Kindle singles have been available for about a week, and my household has been brave enough to give them a try. Not only did I read one, but I convinced my dear wife and non-ebook fan Sarah to try one as well! I read a non-fiction title (Lifted, by Evan Ratliff), while Sarah read Leaving Home: Short Pieces by Jodi Picoult, who is one of her favorite authors.
I enjoyed Lifted immensely. It was quick-paced, interesting, and read like a longer magazine article. What I really enjoyed was that it cut right to the important bits. If Lifted had been a full-size book, it would have been padded with background on each person, and the actual heist would have been pushed to the last 1/4 or stretched out unnaturally throughout the story. Instead, it was focused very specifically on the robbery and the known facts, which made it tight and engaging.
Sarah, on the other hand, didn’t enjoy her Jodi Picoult single as much. There was an author note about how the stories were just designed to whet your appetite for future works, but even so, Sarah felt like they were too short. She wanted more of the stories and background than the format offered. In fact, she said, “I’m glad I tried this, but in the future, I wouldn’t pay for one of these. Too short for what it was.”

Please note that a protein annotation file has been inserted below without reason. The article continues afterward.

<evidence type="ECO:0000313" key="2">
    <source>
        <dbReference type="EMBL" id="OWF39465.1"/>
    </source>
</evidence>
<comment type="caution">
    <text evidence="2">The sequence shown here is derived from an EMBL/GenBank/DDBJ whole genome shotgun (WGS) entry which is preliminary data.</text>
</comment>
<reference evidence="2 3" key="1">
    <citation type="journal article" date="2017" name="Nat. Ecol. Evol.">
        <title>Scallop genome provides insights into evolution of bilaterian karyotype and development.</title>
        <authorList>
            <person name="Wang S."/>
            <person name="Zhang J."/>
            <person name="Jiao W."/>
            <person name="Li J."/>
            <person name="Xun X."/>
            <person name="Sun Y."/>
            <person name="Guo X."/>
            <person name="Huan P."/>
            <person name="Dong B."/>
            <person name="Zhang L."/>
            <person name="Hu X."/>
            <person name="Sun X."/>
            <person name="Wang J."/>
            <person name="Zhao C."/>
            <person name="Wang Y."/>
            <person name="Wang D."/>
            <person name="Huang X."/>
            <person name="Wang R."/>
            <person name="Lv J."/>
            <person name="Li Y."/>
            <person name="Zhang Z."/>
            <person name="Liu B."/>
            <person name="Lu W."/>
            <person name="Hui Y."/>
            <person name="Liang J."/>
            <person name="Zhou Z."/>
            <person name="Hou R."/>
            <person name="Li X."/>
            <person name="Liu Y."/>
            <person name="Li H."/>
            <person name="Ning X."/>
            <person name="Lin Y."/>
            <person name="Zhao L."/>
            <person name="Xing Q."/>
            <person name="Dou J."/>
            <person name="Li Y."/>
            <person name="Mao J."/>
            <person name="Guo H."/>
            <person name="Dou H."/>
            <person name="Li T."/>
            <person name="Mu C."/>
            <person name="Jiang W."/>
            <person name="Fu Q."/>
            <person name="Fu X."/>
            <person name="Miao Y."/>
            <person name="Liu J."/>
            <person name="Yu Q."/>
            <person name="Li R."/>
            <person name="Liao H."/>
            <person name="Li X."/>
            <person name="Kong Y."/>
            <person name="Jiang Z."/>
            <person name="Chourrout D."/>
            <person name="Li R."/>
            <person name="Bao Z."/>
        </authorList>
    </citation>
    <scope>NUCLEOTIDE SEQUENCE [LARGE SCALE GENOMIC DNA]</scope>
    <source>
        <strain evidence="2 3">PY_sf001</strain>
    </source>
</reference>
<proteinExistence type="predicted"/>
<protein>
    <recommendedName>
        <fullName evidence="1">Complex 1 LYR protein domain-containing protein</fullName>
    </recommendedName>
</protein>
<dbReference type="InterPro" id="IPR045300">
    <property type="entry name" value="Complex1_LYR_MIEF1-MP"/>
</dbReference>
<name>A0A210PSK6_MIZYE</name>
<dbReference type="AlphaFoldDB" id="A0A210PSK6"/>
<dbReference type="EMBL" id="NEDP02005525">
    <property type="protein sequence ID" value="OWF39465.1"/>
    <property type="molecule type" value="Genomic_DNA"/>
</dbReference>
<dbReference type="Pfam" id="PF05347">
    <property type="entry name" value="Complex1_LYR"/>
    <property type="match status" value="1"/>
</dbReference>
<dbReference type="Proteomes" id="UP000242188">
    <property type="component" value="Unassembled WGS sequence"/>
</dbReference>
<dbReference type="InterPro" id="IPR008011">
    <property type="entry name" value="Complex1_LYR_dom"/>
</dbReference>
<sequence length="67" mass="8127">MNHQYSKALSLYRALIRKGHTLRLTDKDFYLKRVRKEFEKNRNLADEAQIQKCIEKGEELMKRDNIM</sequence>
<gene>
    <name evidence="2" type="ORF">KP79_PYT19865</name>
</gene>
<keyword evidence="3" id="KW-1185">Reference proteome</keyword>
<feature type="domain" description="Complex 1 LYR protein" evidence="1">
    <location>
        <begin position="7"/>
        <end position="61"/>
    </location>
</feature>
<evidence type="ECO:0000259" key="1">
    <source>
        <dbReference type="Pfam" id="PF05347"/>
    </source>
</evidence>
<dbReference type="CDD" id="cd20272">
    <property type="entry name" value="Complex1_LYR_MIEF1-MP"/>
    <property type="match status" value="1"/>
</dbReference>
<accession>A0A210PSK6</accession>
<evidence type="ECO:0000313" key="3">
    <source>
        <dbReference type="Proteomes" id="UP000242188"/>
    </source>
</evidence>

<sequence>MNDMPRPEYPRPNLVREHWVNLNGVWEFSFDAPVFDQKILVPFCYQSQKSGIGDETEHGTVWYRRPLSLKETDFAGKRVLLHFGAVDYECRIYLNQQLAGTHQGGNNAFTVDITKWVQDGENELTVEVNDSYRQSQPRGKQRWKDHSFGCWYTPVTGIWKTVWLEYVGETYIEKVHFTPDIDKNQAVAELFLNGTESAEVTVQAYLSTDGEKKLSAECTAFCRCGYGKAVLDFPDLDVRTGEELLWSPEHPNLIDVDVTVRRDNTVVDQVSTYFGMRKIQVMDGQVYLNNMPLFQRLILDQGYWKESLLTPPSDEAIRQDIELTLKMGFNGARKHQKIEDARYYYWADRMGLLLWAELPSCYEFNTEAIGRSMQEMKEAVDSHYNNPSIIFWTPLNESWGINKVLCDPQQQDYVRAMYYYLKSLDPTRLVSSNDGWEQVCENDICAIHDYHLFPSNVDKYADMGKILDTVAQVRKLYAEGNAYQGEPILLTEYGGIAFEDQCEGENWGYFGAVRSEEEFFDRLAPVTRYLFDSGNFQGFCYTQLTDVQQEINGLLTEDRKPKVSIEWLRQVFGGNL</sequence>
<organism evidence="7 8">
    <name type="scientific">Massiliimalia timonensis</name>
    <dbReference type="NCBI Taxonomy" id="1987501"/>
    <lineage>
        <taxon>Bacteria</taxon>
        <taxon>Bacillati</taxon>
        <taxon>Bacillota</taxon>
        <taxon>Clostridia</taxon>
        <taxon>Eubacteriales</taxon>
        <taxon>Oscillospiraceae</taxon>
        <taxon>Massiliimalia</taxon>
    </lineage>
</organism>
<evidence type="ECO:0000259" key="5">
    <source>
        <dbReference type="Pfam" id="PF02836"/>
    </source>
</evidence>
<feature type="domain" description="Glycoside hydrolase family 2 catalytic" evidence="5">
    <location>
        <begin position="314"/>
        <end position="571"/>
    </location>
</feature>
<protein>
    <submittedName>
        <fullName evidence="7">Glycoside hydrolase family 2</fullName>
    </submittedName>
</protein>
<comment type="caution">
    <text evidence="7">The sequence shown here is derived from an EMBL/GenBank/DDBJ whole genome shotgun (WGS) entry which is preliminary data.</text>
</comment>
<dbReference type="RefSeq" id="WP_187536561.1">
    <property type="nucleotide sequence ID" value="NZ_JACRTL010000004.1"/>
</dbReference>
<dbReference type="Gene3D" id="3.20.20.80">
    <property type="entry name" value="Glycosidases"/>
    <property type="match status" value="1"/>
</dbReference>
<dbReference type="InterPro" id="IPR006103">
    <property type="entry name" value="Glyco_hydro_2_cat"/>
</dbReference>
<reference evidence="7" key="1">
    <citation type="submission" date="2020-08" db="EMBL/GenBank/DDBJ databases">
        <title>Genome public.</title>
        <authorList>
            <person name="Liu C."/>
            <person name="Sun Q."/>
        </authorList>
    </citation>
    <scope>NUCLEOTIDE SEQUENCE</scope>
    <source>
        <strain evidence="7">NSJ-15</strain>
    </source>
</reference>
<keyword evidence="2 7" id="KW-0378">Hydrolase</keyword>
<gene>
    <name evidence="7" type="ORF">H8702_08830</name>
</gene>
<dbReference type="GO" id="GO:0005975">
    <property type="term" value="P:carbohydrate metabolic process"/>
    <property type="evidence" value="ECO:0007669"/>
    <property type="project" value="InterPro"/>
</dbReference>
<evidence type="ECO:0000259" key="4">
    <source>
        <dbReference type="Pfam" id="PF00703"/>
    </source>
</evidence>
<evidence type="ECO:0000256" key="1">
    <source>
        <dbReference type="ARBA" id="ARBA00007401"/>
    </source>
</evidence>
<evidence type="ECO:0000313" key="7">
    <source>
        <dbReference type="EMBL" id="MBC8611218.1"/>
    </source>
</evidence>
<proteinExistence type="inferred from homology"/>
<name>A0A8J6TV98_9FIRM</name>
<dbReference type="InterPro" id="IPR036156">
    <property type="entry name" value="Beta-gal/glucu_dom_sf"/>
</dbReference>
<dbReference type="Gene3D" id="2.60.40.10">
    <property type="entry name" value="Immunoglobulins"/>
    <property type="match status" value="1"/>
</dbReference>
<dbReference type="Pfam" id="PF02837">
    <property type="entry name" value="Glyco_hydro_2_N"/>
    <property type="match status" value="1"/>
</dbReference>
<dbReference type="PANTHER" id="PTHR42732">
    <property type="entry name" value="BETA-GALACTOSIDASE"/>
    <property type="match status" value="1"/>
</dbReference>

After some discussion, we decided that our differing conclusions were due to non-fiction versus fiction. Sometimes short stories are the perfect length, but they can be tougher with fiction to get the tone and style right. On the other hand, non-fiction translates better to shorter works. Earlier in the week Teleread posted an article by Joe Wilkert about how Kindle Singles could be sold for MORE than their list price (he actually had far more to say than that and it’s worth reading his whole post). Still, I read it and thought it was way off, that I wouldn’t have paid more than a few dollars for Lifted. Meanwhile, Sarah’s attitude was that it was too short and unsatisfying to pay much for Singles. In the end, it seems like Kindle Singles are like Fun-Size candies. Sometimes they’re exactly what you need, sometimes they’re too much sugar, and sometimes they don’t satisfy your craving for that King-size bar you wanted instead!
What I Like: Fun way to share a story without much filler
What Sarah Didn’t Like: Too short, the stories were sad and lacked depth